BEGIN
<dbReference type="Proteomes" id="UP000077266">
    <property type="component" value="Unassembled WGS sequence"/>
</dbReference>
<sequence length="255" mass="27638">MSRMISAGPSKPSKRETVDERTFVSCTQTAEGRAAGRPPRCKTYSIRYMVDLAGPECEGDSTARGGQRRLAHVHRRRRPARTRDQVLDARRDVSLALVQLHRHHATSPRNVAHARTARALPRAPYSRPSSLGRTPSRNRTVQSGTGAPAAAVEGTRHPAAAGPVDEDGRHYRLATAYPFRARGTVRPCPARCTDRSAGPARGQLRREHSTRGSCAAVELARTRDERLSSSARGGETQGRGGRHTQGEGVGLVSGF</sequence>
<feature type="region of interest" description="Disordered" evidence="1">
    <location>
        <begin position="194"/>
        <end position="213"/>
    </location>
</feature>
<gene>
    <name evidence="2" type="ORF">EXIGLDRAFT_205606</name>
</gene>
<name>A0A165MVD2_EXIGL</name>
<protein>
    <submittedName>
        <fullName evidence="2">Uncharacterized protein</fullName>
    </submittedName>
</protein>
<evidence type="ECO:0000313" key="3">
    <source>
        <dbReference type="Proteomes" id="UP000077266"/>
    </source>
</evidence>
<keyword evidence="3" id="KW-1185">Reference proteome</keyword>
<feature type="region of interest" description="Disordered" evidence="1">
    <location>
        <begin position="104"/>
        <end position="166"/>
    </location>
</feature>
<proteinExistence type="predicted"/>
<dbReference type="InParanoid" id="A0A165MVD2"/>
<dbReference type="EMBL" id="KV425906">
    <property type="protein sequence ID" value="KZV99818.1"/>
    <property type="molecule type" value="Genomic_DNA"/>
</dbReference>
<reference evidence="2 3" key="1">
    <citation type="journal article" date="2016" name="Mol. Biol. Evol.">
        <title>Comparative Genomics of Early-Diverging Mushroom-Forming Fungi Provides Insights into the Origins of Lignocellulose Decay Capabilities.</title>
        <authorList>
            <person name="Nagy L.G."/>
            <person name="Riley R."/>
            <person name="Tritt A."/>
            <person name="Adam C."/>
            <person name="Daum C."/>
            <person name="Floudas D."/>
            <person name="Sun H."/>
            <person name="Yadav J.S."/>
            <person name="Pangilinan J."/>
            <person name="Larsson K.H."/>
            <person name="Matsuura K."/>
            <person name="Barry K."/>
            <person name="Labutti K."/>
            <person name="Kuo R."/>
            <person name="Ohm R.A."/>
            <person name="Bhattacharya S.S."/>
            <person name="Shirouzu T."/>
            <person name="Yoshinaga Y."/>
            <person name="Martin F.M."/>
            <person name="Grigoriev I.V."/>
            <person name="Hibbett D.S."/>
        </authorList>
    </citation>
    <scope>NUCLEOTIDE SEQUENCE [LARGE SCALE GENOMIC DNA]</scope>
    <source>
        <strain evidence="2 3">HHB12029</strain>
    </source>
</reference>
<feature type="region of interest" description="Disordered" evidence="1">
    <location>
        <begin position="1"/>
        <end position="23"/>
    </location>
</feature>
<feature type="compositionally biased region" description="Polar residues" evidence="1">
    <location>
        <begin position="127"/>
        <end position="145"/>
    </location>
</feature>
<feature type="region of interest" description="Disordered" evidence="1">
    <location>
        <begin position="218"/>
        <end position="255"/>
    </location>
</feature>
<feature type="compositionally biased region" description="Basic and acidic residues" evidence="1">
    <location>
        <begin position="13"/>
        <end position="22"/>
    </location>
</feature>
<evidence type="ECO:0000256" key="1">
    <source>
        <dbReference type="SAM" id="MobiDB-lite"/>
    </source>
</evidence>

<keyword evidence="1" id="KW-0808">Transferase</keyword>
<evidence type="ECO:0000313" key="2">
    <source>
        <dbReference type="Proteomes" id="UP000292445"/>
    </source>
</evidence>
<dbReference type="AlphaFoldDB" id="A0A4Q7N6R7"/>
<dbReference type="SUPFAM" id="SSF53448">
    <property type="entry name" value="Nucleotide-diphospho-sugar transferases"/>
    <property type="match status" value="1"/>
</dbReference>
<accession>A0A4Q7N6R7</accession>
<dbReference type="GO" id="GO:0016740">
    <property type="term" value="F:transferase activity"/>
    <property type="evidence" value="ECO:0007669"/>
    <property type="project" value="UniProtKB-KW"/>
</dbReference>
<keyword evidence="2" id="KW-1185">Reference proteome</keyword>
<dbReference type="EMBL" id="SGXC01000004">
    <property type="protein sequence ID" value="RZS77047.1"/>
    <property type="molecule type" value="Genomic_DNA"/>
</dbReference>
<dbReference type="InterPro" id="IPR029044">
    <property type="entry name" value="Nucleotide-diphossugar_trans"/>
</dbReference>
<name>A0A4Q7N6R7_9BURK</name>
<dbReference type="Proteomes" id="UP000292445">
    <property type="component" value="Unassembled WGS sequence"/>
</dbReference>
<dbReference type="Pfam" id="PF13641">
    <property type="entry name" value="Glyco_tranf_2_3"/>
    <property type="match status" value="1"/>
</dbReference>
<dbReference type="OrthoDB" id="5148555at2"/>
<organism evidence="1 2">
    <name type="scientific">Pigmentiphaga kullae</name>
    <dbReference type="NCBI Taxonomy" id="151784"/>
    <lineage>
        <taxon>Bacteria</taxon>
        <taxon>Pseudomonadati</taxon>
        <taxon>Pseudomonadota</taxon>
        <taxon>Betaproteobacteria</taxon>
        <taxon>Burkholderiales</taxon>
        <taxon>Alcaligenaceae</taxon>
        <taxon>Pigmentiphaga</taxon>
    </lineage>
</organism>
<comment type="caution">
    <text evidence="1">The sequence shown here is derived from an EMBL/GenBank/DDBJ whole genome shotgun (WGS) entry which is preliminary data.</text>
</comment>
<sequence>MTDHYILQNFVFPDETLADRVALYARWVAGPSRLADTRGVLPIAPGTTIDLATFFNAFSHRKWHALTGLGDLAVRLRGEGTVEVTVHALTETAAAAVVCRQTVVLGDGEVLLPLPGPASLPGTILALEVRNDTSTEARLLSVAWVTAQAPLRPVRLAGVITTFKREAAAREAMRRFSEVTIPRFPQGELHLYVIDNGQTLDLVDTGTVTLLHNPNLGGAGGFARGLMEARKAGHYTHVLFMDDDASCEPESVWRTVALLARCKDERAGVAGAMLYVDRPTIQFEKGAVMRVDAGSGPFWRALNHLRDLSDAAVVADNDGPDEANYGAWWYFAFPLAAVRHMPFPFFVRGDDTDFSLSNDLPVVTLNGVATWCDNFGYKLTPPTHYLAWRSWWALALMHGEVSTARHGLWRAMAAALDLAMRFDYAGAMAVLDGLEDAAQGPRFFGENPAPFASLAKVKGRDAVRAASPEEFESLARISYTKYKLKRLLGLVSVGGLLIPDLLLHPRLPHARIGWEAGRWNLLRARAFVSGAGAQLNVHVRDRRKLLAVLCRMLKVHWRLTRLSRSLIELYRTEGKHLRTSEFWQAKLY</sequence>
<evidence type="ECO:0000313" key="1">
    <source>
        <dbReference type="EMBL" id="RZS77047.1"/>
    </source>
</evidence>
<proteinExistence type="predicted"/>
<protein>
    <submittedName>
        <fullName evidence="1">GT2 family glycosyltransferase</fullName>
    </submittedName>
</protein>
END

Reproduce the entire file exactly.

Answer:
<dbReference type="Proteomes" id="UP000077266">
    <property type="component" value="Unassembled WGS sequence"/>
</dbReference>
<sequence length="255" mass="27638">MSRMISAGPSKPSKRETVDERTFVSCTQTAEGRAAGRPPRCKTYSIRYMVDLAGPECEGDSTARGGQRRLAHVHRRRRPARTRDQVLDARRDVSLALVQLHRHHATSPRNVAHARTARALPRAPYSRPSSLGRTPSRNRTVQSGTGAPAAAVEGTRHPAAAGPVDEDGRHYRLATAYPFRARGTVRPCPARCTDRSAGPARGQLRREHSTRGSCAAVELARTRDERLSSSARGGETQGRGGRHTQGEGVGLVSGF</sequence>
<feature type="region of interest" description="Disordered" evidence="1">
    <location>
        <begin position="194"/>
        <end position="213"/>
    </location>
</feature>
<gene>
    <name evidence="2" type="ORF">EXIGLDRAFT_205606</name>
</gene>
<name>A0A165MVD2_EXIGL</name>
<protein>
    <submittedName>
        <fullName evidence="2">Uncharacterized protein</fullName>
    </submittedName>
</protein>
<evidence type="ECO:0000313" key="3">
    <source>
        <dbReference type="Proteomes" id="UP000077266"/>
    </source>
</evidence>
<keyword evidence="3" id="KW-1185">Reference proteome</keyword>
<feature type="region of interest" description="Disordered" evidence="1">
    <location>
        <begin position="104"/>
        <end position="166"/>
    </location>
</feature>
<proteinExistence type="predicted"/>
<dbReference type="InParanoid" id="A0A165MVD2"/>
<dbReference type="EMBL" id="KV425906">
    <property type="protein sequence ID" value="KZV99818.1"/>
    <property type="molecule type" value="Genomic_DNA"/>
</dbReference>
<reference evidence="2 3" key="1">
    <citation type="journal article" date="2016" name="Mol. Biol. Evol.">
        <title>Comparative Genomics of Early-Diverging Mushroom-Forming Fungi Provides Insights into the Origins of Lignocellulose Decay Capabilities.</title>
        <authorList>
            <person name="Nagy L.G."/>
            <person name="Riley R."/>
            <person name="Tritt A."/>
            <person name="Adam C."/>
            <person name="Daum C."/>
            <person name="Floudas D."/>
            <person name="Sun H."/>
            <person name="Yadav J.S."/>
            <person name="Pangilinan J."/>
            <person name="Larsson K.H."/>
            <person name="Matsuura K."/>
            <person name="Barry K."/>
            <person name="Labutti K."/>
            <person name="Kuo R."/>
            <person name="Ohm R.A."/>
            <person name="Bhattacharya S.S."/>
            <person name="Shirouzu T."/>
            <person name="Yoshinaga Y."/>
            <person name="Martin F.M."/>
            <person name="Grigoriev I.V."/>
            <person name="Hibbett D.S."/>
        </authorList>
    </citation>
    <scope>NUCLEOTIDE SEQUENCE [LARGE SCALE GENOMIC DNA]</scope>
    <source>
        <strain evidence="2 3">HHB12029</strain>
    </source>
</reference>
<feature type="region of interest" description="Disordered" evidence="1">
    <location>
        <begin position="1"/>
        <end position="23"/>
    </location>
</feature>
<feature type="compositionally biased region" description="Polar residues" evidence="1">
    <location>
        <begin position="127"/>
        <end position="145"/>
    </location>
</feature>
<feature type="region of interest" description="Disordered" evidence="1">
    <location>
        <begin position="218"/>
        <end position="255"/>
    </location>
</feature>
<feature type="compositionally biased region" description="Basic and acidic residues" evidence="1">
    <location>
        <begin position="13"/>
        <end position="22"/>
    </location>
</feature>
<evidence type="ECO:0000256" key="1">
    <source>
        <dbReference type="SAM" id="MobiDB-lite"/>
    </source>
</evidence>

<keyword evidence="1" id="KW-0808">Transferase</keyword>
<evidence type="ECO:0000313" key="2">
    <source>
        <dbReference type="Proteomes" id="UP000292445"/>
    </source>
</evidence>
<dbReference type="AlphaFoldDB" id="A0A4Q7N6R7"/>
<dbReference type="SUPFAM" id="SSF53448">
    <property type="entry name" value="Nucleotide-diphospho-sugar transferases"/>
    <property type="match status" value="1"/>
</dbReference>
<accession>A0A4Q7N6R7</accession>
<dbReference type="GO" id="GO:0016740">
    <property type="term" value="F:transferase activity"/>
    <property type="evidence" value="ECO:0007669"/>
    <property type="project" value="UniProtKB-KW"/>
</dbReference>
<keyword evidence="2" id="KW-1185">Reference proteome</keyword>
<dbReference type="EMBL" id="SGXC01000004">
    <property type="protein sequence ID" value="RZS77047.1"/>
    <property type="molecule type" value="Genomic_DNA"/>
</dbReference>
<dbReference type="InterPro" id="IPR029044">
    <property type="entry name" value="Nucleotide-diphossugar_trans"/>
</dbReference>
<name>A0A4Q7N6R7_9BURK</name>
<dbReference type="Proteomes" id="UP000292445">
    <property type="component" value="Unassembled WGS sequence"/>
</dbReference>
<dbReference type="Pfam" id="PF13641">
    <property type="entry name" value="Glyco_tranf_2_3"/>
    <property type="match status" value="1"/>
</dbReference>
<dbReference type="OrthoDB" id="5148555at2"/>
<organism evidence="1 2">
    <name type="scientific">Pigmentiphaga kullae</name>
    <dbReference type="NCBI Taxonomy" id="151784"/>
    <lineage>
        <taxon>Bacteria</taxon>
        <taxon>Pseudomonadati</taxon>
        <taxon>Pseudomonadota</taxon>
        <taxon>Betaproteobacteria</taxon>
        <taxon>Burkholderiales</taxon>
        <taxon>Alcaligenaceae</taxon>
        <taxon>Pigmentiphaga</taxon>
    </lineage>
</organism>
<comment type="caution">
    <text evidence="1">The sequence shown here is derived from an EMBL/GenBank/DDBJ whole genome shotgun (WGS) entry which is preliminary data.</text>
</comment>
<sequence>MTDHYILQNFVFPDETLADRVALYARWVAGPSRLADTRGVLPIAPGTTIDLATFFNAFSHRKWHALTGLGDLAVRLRGEGTVEVTVHALTETAAAAVVCRQTVVLGDGEVLLPLPGPASLPGTILALEVRNDTSTEARLLSVAWVTAQAPLRPVRLAGVITTFKREAAAREAMRRFSEVTIPRFPQGELHLYVIDNGQTLDLVDTGTVTLLHNPNLGGAGGFARGLMEARKAGHYTHVLFMDDDASCEPESVWRTVALLARCKDERAGVAGAMLYVDRPTIQFEKGAVMRVDAGSGPFWRALNHLRDLSDAAVVADNDGPDEANYGAWWYFAFPLAAVRHMPFPFFVRGDDTDFSLSNDLPVVTLNGVATWCDNFGYKLTPPTHYLAWRSWWALALMHGEVSTARHGLWRAMAAALDLAMRFDYAGAMAVLDGLEDAAQGPRFFGENPAPFASLAKVKGRDAVRAASPEEFESLARISYTKYKLKRLLGLVSVGGLLIPDLLLHPRLPHARIGWEAGRWNLLRARAFVSGAGAQLNVHVRDRRKLLAVLCRMLKVHWRLTRLSRSLIELYRTEGKHLRTSEFWQAKLY</sequence>
<evidence type="ECO:0000313" key="1">
    <source>
        <dbReference type="EMBL" id="RZS77047.1"/>
    </source>
</evidence>
<proteinExistence type="predicted"/>
<protein>
    <submittedName>
        <fullName evidence="1">GT2 family glycosyltransferase</fullName>
    </submittedName>
</protein>